But how can this be fun? Some of the actual work may be a pain in the neck. That is why we only do it a couple of times a year. But if you do it as a family it is a team-building, self-esteem building activity. And when you are done it is fun to see the results. So go ahead, order a pizza and get out the cleaning rags.

Here are a few things you may want to include:

  • The windows, at least the insides. Save the outsides for later if you expect more foul weather.
  • The kitchen cupboards should be emptied and wiped down. This is a good opportunity to reorganize as well.
  • The stove and refrigerator should be cleaned inside and out.
  • The furniture should be pulled back from the walls so you can clean under and behind where it usually is.
  • All rooms should be cobwebbed and dusted.
  • The carpets and drapes should be cleaned.
  • As you clean make a list of anything broken so it can be repaired.
  • The laundry room should be cleared out and scrubbed down.
  • Any other obvious messes should be cleaned up.
  • The winter things should be put away, and the summer things taken out and repaired as needed.
Just try it and see how great it feels. Happy spring, my frugalistas!!

Here is a link on frugal and green cleaning to help you get the job done: http://www.thefrugalgoddess.com/2010/09/30/clean-it-up-cheap-and-green/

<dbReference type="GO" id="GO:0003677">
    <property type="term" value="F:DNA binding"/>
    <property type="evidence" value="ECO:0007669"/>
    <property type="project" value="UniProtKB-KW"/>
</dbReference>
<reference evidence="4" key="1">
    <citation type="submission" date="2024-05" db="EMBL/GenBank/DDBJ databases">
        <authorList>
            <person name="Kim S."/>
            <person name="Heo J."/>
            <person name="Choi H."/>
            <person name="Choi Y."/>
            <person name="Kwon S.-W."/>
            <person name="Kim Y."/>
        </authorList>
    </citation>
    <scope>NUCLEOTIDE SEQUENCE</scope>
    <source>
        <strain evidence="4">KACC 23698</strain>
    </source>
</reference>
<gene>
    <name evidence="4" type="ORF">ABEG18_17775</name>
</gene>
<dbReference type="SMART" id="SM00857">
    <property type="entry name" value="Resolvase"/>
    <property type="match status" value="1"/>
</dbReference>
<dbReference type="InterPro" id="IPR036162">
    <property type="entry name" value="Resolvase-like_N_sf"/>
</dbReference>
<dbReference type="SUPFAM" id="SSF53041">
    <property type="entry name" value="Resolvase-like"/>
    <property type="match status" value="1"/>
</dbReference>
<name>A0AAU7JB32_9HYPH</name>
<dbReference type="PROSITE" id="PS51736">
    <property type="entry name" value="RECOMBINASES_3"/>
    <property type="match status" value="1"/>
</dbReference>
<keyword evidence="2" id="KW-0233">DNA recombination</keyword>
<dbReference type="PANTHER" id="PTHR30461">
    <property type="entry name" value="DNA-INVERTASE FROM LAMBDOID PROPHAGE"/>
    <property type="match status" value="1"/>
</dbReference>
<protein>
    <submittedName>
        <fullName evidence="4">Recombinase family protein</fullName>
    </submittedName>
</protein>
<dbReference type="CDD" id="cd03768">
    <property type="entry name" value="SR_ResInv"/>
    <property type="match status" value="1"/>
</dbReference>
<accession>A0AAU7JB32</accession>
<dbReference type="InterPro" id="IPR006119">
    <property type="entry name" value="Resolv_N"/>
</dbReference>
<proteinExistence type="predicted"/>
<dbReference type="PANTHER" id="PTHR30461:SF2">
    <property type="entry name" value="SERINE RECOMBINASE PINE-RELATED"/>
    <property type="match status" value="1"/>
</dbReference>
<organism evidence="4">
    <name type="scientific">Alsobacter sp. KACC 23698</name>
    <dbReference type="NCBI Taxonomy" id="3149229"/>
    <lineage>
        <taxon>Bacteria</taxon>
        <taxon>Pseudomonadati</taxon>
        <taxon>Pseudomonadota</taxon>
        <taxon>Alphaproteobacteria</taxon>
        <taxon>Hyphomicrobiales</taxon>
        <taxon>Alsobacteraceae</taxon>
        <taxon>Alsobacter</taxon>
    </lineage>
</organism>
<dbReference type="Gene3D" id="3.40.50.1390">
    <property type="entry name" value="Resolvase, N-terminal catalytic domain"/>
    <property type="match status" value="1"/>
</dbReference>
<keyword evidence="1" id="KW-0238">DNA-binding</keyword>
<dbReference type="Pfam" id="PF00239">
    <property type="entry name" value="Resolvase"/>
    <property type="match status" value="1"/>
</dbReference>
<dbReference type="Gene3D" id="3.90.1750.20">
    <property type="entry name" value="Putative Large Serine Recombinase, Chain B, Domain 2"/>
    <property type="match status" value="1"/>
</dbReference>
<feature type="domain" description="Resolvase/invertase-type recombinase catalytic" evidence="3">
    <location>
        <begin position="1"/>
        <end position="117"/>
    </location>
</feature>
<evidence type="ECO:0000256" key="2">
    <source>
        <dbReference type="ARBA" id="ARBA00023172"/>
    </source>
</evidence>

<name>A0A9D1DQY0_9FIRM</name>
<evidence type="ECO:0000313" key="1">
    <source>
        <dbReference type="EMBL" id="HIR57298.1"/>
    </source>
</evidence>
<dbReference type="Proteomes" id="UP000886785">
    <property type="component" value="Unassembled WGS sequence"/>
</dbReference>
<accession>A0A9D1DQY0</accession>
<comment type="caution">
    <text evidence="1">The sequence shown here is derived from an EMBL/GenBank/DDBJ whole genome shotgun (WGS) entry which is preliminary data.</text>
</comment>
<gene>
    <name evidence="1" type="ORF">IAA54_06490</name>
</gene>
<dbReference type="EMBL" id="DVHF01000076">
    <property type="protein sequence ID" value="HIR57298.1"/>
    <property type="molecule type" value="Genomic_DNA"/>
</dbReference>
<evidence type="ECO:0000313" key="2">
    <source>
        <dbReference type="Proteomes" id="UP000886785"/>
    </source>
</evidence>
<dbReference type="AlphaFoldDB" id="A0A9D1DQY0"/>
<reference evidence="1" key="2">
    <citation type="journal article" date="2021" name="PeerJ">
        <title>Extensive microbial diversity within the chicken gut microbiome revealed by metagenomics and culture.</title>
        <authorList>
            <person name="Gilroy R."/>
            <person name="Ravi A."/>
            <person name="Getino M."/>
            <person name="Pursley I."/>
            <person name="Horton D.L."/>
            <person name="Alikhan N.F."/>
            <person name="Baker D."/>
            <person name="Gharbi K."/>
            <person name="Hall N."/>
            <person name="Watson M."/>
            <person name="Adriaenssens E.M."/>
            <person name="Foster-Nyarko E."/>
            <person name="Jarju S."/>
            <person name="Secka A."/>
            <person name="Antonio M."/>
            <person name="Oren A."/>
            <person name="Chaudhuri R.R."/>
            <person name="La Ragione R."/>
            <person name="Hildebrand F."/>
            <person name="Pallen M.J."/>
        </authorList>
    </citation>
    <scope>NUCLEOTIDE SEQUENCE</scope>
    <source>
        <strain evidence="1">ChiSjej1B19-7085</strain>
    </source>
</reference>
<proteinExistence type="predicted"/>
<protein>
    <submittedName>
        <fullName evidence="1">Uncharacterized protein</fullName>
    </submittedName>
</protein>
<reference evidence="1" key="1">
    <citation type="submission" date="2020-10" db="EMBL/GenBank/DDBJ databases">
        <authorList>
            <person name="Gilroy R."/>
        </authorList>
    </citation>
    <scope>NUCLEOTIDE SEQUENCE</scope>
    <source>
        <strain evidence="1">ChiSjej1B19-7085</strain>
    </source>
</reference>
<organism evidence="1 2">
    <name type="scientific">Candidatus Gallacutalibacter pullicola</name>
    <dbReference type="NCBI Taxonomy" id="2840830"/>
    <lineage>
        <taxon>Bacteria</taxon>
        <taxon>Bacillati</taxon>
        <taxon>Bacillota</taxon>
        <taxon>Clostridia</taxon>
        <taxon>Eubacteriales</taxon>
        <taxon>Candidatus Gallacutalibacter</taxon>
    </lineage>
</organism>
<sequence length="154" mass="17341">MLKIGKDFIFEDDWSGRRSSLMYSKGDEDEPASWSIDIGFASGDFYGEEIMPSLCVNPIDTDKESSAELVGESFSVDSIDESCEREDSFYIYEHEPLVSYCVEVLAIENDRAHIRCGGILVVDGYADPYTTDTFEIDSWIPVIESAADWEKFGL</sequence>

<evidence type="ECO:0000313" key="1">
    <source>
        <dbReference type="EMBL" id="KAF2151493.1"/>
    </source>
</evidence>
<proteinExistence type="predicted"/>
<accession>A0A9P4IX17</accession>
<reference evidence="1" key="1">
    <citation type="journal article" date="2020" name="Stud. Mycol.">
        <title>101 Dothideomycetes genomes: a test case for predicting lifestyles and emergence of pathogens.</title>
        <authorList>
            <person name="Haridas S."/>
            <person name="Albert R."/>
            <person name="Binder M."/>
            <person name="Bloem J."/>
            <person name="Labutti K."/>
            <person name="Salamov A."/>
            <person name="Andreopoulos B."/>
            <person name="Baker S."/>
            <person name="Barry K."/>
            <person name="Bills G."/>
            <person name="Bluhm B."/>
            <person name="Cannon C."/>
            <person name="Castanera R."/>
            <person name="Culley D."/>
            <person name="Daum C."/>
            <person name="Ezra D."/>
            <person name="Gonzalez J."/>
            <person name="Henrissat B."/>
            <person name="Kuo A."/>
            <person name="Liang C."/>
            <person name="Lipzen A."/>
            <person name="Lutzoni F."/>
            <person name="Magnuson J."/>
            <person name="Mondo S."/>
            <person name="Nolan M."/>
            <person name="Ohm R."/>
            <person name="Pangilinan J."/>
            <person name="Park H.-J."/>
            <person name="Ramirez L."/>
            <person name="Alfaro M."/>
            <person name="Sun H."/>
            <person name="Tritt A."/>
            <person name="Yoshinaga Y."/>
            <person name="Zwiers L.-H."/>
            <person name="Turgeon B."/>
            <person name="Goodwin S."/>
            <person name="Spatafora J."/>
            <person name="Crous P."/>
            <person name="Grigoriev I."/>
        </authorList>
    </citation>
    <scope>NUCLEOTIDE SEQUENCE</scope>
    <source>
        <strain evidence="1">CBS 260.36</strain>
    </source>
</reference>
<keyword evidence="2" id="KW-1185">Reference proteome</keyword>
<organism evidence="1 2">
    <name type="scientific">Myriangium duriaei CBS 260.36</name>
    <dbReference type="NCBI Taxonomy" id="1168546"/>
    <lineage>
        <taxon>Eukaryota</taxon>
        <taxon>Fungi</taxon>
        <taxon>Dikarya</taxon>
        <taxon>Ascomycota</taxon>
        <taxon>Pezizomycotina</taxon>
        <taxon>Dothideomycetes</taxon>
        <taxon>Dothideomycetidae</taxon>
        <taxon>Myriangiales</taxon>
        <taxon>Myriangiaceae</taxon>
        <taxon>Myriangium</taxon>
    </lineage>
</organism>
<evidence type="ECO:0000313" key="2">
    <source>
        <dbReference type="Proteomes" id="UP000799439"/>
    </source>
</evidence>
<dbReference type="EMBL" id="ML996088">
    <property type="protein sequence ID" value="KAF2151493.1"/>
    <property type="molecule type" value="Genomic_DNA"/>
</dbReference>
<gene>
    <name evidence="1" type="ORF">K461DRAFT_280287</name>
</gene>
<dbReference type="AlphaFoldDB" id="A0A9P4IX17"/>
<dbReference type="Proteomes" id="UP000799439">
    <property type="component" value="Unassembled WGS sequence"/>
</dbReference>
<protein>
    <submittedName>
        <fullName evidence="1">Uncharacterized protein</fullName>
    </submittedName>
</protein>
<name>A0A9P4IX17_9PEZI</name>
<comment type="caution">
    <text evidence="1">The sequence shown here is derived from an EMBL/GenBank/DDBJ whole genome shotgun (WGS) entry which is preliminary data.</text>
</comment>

The Frugal Goddess on WordPress.org!!

 

The Frugal Goddess is now at  http://www.thefrugalgoddess.com/ a wordpress.org site. I will be publishing the same high quality advice on living a rich full life using fewer resources. Only the format is changing.

This change will give The Frugal Goddess more flexibility, more beauty, and more support for creativity. Please come see the new site for a healthy dose of frugal abundance! And don’t forget to subscribe.

Don’t Just Watch! Play Sports for Frugal Fun

 

Equipment Need Not be Expensive

Yesterday we talked about playing music; today I will discuss playing sports. The principle is the same. Being an actual participant and not just an observer is more fun and less expensive. Gone are the days of sand lot softball and “going out to play”. For many years now the schools have filled the gap for kids, though many of these programs are now threatened by hard times.

But it is not just kids who can benefit from playing sports. The state of children’s and teenager’s after school sports program is large enough for its own post, so I will concentrate here on the grown-ups.